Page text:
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Jon Gold
Senior writer

Cohesity previews AI-powered ransomware protection suite, Datahawk

Nov 15, 20222 mins
Artificial IntelligenceRansomwareSecurity

Detection, data management and vaulting are all present in Cohesity’s new Datahawk SaaS application.

ransomware attack
Credit: Huawei

Backup and data management vendor Cohesity has started to preview a new ransomware protection SaaS product called Datahawk, which leverages AI and a host of other capabilities to help companies defend their data against bad actors.

There are three core components to Datahawk, according to Cohesity. The first is a ransomware detection engine that uses deep learning to quickly scan for anomalous behavior, potential threats and other indicators of possible ransomware attacks. This system works via a preset list of indicators of concern, which, the company said, will be updated daily.

The second is a data classification engine that uses technology from partner BigID to automatically discover and categorize data across even very large storage arrays. This is an important first step for ransomware protection, as many organizations don’t yet have visibility into their entire storage infrastructure. The data classification engine also helps with compliance, bringing with it predefined policies for PCI, GDPR, HIPAA and more.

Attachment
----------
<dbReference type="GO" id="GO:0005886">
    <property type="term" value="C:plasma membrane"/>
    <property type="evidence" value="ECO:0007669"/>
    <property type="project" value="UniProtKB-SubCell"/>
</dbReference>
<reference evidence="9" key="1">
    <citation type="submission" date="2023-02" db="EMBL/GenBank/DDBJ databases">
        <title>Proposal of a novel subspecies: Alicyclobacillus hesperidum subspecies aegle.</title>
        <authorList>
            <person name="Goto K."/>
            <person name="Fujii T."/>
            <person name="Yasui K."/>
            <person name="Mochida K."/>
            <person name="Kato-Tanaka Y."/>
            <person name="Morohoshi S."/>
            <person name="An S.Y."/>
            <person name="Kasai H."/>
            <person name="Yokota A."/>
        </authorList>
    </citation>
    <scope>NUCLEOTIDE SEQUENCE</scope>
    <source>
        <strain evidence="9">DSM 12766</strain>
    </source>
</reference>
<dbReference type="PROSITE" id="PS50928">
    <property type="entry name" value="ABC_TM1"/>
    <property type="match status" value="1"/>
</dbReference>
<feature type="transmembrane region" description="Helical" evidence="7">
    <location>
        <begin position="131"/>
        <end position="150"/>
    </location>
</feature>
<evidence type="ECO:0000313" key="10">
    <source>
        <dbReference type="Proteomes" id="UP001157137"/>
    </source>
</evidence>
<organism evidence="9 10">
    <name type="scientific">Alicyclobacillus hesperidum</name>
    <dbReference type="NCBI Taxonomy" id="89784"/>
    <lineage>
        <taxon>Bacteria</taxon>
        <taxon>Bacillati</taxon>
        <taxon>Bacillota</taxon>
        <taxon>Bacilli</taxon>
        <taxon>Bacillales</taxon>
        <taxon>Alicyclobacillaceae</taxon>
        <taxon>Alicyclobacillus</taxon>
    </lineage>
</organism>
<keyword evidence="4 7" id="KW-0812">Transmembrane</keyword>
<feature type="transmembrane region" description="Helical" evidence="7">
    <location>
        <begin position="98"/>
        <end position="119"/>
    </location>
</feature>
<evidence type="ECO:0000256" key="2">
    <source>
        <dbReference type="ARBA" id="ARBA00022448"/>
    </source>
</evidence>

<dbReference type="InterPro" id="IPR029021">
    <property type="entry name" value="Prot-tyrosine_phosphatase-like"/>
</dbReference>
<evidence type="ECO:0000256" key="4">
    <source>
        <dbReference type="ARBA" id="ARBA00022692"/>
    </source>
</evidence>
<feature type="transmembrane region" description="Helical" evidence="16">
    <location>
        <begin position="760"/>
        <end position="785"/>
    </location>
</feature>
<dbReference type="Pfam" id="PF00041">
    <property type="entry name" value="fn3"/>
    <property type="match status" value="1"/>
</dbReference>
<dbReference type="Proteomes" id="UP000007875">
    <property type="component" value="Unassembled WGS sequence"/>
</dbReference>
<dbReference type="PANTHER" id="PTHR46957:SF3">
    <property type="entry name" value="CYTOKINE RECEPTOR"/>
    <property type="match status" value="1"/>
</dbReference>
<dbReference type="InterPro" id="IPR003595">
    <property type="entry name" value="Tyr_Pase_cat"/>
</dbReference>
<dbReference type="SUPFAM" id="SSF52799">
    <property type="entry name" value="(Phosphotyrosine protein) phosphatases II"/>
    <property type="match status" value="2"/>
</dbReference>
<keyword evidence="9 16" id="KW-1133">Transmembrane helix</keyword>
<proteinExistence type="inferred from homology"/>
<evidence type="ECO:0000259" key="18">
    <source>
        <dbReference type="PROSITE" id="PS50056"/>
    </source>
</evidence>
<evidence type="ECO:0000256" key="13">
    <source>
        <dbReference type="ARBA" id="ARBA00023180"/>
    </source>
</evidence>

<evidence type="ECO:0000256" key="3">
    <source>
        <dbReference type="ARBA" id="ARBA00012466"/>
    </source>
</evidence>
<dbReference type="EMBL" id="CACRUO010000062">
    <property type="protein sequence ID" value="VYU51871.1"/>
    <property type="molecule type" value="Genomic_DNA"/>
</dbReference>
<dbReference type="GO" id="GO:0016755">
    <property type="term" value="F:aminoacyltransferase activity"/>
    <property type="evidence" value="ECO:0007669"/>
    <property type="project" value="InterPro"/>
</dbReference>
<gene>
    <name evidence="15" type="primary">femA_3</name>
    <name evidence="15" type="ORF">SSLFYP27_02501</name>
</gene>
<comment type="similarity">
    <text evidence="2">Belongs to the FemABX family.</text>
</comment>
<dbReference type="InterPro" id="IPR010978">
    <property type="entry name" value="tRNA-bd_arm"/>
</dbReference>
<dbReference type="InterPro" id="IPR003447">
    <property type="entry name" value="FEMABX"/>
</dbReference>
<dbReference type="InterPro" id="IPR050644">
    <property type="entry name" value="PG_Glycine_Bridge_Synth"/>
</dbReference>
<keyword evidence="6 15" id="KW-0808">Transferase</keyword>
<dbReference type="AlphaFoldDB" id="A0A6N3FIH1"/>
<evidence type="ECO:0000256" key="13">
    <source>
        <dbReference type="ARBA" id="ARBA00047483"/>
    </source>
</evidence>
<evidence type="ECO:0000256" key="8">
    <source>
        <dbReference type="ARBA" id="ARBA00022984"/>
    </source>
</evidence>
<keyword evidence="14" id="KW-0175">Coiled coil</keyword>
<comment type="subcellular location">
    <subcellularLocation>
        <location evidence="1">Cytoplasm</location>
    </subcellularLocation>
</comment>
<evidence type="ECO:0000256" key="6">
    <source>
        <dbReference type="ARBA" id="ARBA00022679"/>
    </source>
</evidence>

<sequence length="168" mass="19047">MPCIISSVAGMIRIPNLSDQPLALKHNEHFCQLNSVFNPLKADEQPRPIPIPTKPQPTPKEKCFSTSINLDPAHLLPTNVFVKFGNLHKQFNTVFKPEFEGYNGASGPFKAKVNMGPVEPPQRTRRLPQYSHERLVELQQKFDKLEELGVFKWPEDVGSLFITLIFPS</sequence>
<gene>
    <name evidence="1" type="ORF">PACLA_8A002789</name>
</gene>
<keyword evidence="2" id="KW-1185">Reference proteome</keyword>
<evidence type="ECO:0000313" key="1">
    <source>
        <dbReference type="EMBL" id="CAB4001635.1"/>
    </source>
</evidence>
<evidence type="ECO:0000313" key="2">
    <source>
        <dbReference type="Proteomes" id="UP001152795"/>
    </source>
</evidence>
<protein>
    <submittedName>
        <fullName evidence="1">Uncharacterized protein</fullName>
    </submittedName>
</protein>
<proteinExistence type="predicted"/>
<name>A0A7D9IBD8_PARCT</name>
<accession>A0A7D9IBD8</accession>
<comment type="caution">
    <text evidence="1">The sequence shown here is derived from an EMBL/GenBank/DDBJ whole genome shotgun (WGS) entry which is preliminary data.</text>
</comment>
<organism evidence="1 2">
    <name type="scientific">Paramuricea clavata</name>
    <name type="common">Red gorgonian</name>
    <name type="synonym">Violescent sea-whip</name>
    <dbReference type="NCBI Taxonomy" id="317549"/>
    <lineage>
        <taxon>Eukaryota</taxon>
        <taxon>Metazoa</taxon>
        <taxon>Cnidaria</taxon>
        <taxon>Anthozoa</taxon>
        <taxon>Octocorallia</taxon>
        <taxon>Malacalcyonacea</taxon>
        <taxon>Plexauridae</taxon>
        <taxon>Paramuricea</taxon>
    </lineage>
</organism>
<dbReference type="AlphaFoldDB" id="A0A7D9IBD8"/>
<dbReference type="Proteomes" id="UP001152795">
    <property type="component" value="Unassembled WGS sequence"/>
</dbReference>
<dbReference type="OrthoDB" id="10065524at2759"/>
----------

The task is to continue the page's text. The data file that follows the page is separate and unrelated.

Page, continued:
Finally, Datahawk offers a cybervaulting solution, keeping offsite backups of critical data in a Cohesity-managed cloud system. The vault is protected by a “virtual air gap,” which is Cohesity’s term for careful access control between the client’s systems and the company’s data vault.

AI and machine learning aren’t unique to Cohesity’s new offering, according to Evaluator Group analyst Randy Kerns, but their use in ransomware is still relatively uncommon.

“There have been a number of new approaches for ransomware detection that use analytics to train detection algorithms for understanding and identifying threats and tak[ing] action,” he said. “Analysis has been employed for some time but the AI engine is relatively new.”

The real selling point of Datahawk, Kerns said, is in the overall impact of its several subsystems, not in any particular feature. The combination of capabilities under one “roof” is the key value-add for security teams.

“[The most important feature] is the integration of different protection elements from different software vendors that are working on detecting and recovering from ransomware,” he said. “It is significant to recognize that integrating and coordinating the different elements in detection and prevention is additive for overall cyber-resilience.”

The target market for Datahawk is broad-based, Kerns noted, reflecting the SaaS nature of the product. Datahawk is currently available on an early access preview basis, and Cohesity said that general availability is planned for “the coming months.”